Keepin’ the Peace in a Family Business

In the realm of landscaping, tree care, and lawn care businesses, the blending of family and enterprise presents unique challenges and opportunities. The essence of this intricate balance was eloquently captured by Eleanor Roosevelt’s sentiment, “The trouble is that not enough people have come together with the firm determination to live the things which they say they believe.” This quote, often the concluding remark of Paul Sessions’ seminars, took center stage at the outset of his presentation during the NALP’s GIC Workshop at the GIE+Expo in Louisville, Ky.

Paul Sessions, serving as the director of the Center for Family Business at the University of New Haven, delved into the nuances of “Stewardship, Succession, and Peace in Your Family Business,” shedding light on the peculiar stressors intrinsic to family-owned ventures. With 80 to 90 percent of all U.S. businesses being family-owned, the statistics are sobering—70 percent do not transition successfully to the second generation and a staggering 90 percent of those that do fail to reach the third. The rarity of businesses that thrive into the fourth generation and beyond stands at a mere 3 percent. Among the myriad reasons for such failures, poor communication is paramount.

The fine line that family businesses tread between personal and professional realms necessitates robust communication channels. Skills deemed as common sense are, in reality, complex to implement, especially when emotions run high. Sessions explored this dynamic through a flow chart detailing reactions to conflict within and outside the business context:

  1. Conflict arises from an event or situation.

  2. Personal filters shape perception, where biases, prejudices, and beliefs cloud objective understanding.

  3. Justifications are formed based on these filters, often leading to negative assumptions.

  4. Emotional responses such as anger, sadness, happiness, fear, or shame emerge.

  5. Behavioral responses are triggered by these emotions.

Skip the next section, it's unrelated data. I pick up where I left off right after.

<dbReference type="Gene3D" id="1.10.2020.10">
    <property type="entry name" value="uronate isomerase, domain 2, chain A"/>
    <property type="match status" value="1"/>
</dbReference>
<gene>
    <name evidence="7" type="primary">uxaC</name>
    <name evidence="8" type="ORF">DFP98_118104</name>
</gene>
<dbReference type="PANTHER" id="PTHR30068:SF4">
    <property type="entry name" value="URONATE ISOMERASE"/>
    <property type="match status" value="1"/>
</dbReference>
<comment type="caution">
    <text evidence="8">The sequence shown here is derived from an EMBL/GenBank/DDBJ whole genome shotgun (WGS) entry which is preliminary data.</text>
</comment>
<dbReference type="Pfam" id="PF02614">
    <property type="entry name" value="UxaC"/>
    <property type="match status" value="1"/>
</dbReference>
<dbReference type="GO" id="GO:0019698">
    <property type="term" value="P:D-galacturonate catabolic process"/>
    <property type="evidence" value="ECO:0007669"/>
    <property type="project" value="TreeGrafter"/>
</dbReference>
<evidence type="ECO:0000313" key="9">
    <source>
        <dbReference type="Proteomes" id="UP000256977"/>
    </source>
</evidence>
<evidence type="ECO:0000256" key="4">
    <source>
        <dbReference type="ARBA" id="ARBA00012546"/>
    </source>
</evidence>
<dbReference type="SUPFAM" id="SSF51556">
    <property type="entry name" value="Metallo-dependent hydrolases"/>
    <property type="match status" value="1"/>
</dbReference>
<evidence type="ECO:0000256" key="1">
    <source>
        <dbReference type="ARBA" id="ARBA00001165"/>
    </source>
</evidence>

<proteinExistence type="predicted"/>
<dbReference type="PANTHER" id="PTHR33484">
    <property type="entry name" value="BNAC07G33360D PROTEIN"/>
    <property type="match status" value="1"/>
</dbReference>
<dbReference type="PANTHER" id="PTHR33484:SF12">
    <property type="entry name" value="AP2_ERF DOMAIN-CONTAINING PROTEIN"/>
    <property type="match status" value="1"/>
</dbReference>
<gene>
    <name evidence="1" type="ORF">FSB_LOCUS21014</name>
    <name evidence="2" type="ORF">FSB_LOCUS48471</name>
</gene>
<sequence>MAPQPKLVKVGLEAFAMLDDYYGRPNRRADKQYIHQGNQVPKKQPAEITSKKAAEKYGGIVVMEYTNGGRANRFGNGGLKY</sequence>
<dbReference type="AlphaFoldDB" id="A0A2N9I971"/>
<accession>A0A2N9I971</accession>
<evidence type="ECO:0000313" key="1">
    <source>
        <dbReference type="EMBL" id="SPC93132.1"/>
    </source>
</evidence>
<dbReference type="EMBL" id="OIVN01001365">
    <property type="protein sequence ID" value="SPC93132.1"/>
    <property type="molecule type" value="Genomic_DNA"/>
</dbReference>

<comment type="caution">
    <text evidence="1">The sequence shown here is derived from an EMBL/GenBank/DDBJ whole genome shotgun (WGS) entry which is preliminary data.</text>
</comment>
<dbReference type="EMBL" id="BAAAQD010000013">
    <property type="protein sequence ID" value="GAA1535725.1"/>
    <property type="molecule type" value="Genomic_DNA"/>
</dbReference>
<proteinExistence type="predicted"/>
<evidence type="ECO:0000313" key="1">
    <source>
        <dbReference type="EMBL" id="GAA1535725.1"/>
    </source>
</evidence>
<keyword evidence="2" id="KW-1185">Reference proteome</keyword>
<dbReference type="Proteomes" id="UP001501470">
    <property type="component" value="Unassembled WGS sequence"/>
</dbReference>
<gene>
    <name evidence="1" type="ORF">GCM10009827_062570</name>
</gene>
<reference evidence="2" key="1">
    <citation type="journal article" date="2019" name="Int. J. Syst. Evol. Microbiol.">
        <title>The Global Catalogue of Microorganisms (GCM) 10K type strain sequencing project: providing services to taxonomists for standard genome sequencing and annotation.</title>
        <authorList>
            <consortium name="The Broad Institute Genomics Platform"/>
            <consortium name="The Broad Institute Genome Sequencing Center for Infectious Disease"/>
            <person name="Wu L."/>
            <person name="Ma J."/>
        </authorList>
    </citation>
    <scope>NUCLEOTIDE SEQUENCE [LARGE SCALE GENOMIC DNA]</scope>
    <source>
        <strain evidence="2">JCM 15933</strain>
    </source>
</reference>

Sessions advocates for a “pattern interrupt” between the emotional and behavioral responses, urging individuals to pause and reflect on their perceptions and assumptions. This introspection—questioning the validity and exploring alternative truths—aims to foster a more measured and positive action.

Transitioning from communication strategies, Sessions emphasized the significance of early planning in the succession process. Identifying family members who embody the requisite skills and values is critical. The challenge lies in impartially assessing family members, recognizing that passion for the work is vital and that roles should not be imposed. Yet, entitlement attitudes must be checked; longevity within the business does not guarantee suitability for leadership.

A well-articulated succession plan is foundational to clear expectations for the future. Such a plan must transcend thoughts and be documented, detailing strategic and developmental trajectories, transition timelines, and estate considerations. Sessions underscores the importance of sharing this plan with family members to ensure alignment and clarity.

As business owners contemplate stepping down, starting with relinquishing minor responsibilities can ease the transition. A gradual withdrawal, avoiding the pitfalls of “semi-retirement,” aligns with the structured approach advocated in the succession plan. Trust in this process and the decisions made is essential for a smooth handover.

In closing, Genette Gregson encapsulates the journey of a family business as a perpetual evolution, stating, “A family business is a never-ending journey, one that is continually evolving. Just when you think you’ve got a handle on something, things change, and you have to adapt quickly and efficiently.” This perspective underscores the dynamic nature of family-run enterprises, where adaptability and commitment to shared values pave the way for lasting success and harmony.

Be Well, Do Good Work, and Keep In Touch.

Fred Haskett

To Learn More Contact Fred at TrueWinds Consulting

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